Lessons from My First Year in Private Practice

Lessons from My First Year in Private Practice

As promised, in this post I will be sharing the epic lessons I learned during my first year of business.

My successes, my failures, my costly mistakes, and the things I wouldn’t change for the world.

You’ll also learn exactly what I spent during my first year, and exactly how much money I made. The hours I put in, and how the heck I survived it all.

No secrets here, I’m laying it all on the table.

This is going to be a long-ass post, so I hope you stick around and pull out at least one helpful/relatable tidbit as you start your practice.

Full disclosure: I jumped RIGHT into business after passing my RD exam.

I could have gone the usual route & taken a full time job somewhere first. I even poked around on Indeed, Craigslist, etc. for opportunities, but none of them spoke to my soul.

Why fight it? I always knew I was meant to work for myself, so I just went for it right out the gate.

HOWEVER, I would caution AGAINST doing this unless….

  1. You have enough savings to cover your living expenses for 1 full year.
  2. You have a partner who can support you.
  3. You can move back in with your parents.
  4. You have a side-job or jobs to pay the bills without taking up all of your time.

Let’s be real. I had zero savings whatsoever (in fact, I went into debt to start my business), and moving back in with my parents (boyfriend in tow), was a last resort sort of scenario (it would require a move back to the bay area, 6 hours away).

So, thankfully, I lived with my boyfriend who could help split the bills (& still do), and had a few side gigs going to help cover my business expenses & rent.

So, let’s travel back in time to August 2014…

This was my first month in business. I had just passed the RD exam and rented a cute little office inside of a holistic wellness center (with other practitioners offering Chinese medicine, massage, acupuncture, reiki, etc.).

Here’s a peek at my office space:


Photo Jul 07, 2 22 21 PM

It was pretty tiny, but it fit the bill. At the time, I thought I wanted to work with people on emotional eating, so setting up the chairs next to each other gave the room an inviting counseling-like feel.

And here’s what the building looked like 🙂 Right on Venice Blvd!

Photo Jul 07, 2 23 14 PM

So there I was… fully credentialed, with an office, and ready to go.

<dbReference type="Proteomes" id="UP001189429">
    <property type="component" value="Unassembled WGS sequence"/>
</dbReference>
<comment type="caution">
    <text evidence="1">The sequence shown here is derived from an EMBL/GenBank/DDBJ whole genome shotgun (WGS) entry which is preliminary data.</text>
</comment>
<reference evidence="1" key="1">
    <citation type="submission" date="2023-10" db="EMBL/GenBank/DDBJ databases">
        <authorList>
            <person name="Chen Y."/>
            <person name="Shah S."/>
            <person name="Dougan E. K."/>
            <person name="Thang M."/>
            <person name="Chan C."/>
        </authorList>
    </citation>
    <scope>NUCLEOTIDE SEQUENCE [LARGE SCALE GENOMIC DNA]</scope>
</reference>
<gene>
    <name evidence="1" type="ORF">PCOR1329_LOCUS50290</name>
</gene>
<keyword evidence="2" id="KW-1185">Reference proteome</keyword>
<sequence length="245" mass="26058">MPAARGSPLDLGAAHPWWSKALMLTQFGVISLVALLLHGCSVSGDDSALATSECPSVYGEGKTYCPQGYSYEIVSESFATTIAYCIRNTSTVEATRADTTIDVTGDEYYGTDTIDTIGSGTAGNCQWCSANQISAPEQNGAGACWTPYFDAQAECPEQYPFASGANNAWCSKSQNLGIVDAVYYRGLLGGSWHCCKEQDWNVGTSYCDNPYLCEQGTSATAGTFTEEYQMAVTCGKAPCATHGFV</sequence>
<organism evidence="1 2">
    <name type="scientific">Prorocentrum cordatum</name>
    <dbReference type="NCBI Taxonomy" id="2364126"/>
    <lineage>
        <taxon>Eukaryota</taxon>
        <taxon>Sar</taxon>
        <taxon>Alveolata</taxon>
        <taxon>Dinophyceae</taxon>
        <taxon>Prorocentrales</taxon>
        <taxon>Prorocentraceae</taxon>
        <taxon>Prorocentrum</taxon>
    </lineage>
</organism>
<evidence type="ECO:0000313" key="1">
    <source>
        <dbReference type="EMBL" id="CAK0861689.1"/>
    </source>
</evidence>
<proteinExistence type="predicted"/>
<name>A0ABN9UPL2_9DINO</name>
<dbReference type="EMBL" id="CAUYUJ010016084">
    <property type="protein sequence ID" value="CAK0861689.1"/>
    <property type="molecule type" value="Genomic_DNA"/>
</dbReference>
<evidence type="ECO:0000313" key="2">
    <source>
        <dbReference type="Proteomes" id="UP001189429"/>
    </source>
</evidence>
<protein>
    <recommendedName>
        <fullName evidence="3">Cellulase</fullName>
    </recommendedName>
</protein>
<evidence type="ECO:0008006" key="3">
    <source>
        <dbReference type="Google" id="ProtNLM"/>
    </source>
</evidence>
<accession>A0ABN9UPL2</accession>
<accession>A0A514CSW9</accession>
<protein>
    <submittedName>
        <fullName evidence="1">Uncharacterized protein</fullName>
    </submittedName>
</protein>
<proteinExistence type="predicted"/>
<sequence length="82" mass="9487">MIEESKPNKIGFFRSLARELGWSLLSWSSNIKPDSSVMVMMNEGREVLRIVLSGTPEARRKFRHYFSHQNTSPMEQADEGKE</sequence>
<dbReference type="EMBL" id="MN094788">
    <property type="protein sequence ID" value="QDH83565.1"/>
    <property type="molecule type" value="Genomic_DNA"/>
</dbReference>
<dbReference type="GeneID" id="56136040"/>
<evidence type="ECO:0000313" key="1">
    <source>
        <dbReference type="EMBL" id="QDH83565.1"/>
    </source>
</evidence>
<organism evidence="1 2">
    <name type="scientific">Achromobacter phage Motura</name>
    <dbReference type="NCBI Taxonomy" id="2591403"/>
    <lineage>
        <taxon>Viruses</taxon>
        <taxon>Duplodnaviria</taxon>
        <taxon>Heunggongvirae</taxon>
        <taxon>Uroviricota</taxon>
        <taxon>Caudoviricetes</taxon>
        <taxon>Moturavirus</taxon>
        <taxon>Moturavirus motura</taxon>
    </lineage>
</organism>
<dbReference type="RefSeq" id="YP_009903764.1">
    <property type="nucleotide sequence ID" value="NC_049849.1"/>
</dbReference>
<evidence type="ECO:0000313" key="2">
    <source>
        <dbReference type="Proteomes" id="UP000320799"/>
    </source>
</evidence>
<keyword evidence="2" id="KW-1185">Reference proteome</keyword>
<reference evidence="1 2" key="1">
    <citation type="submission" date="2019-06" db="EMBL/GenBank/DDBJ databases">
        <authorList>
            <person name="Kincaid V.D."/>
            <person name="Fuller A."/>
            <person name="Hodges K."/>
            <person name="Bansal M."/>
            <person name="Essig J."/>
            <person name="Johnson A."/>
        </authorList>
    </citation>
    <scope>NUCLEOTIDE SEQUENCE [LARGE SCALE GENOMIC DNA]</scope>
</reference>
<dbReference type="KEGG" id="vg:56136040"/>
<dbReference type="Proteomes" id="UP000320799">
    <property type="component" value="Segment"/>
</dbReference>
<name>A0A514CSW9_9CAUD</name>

Now what??

I’ll admit, my first year was all about trial and error.

You can THINK you know exactly what you want to do, but until you get into the real world and try it, you’ll never know for sure.

I learned so freaking much during my first year as a dietitian, that the easiest way to share it all is probably as a list of “lessons”.

So here we go, a list of lessons I learned (the hard way) during my first year of business:

Lesson #1: Niche matters.

The NUMBER ONE thing I learned during my first year, was that having a niche absolutely matters.

When I first started out, and people asked what I did, I would reply with “I’m a dietitian.” End of sentence. End of explanation.

Since I didn’t have much experience counseling people or running a practice, I really didn’t know how to explain what I did. And I was deathly afraid of pigeon-holing myself. I worried that if I told people I worked with mindful eating, for example, I might miss out on an opportunity to help someone with diabetes or picky eating.

I FELT like I was qualified to work with MANY types of people, but I had no idea what my favorite type of clients would be.

I later learned that successful marketing begins with identifying your ideal customer, and figuring out how to speak to their needs. Since I had no idea who my ideal client was, my marketing efforts were falling on deaf ears.

By speaking to everyone, I was speaking to no one.

Lesson #2: It’s okay to find your niche by DOING.

Yes, I know I just said having a niche is super important, BUT, for me, it was impossible to know what my niche should be without getting my feet wet & experimenting.

I was initially convinced that I would love working with people on intuitive/mindful eating.

After all, my background before becoming a dietitian was in mindfulness research. It was right up my alley.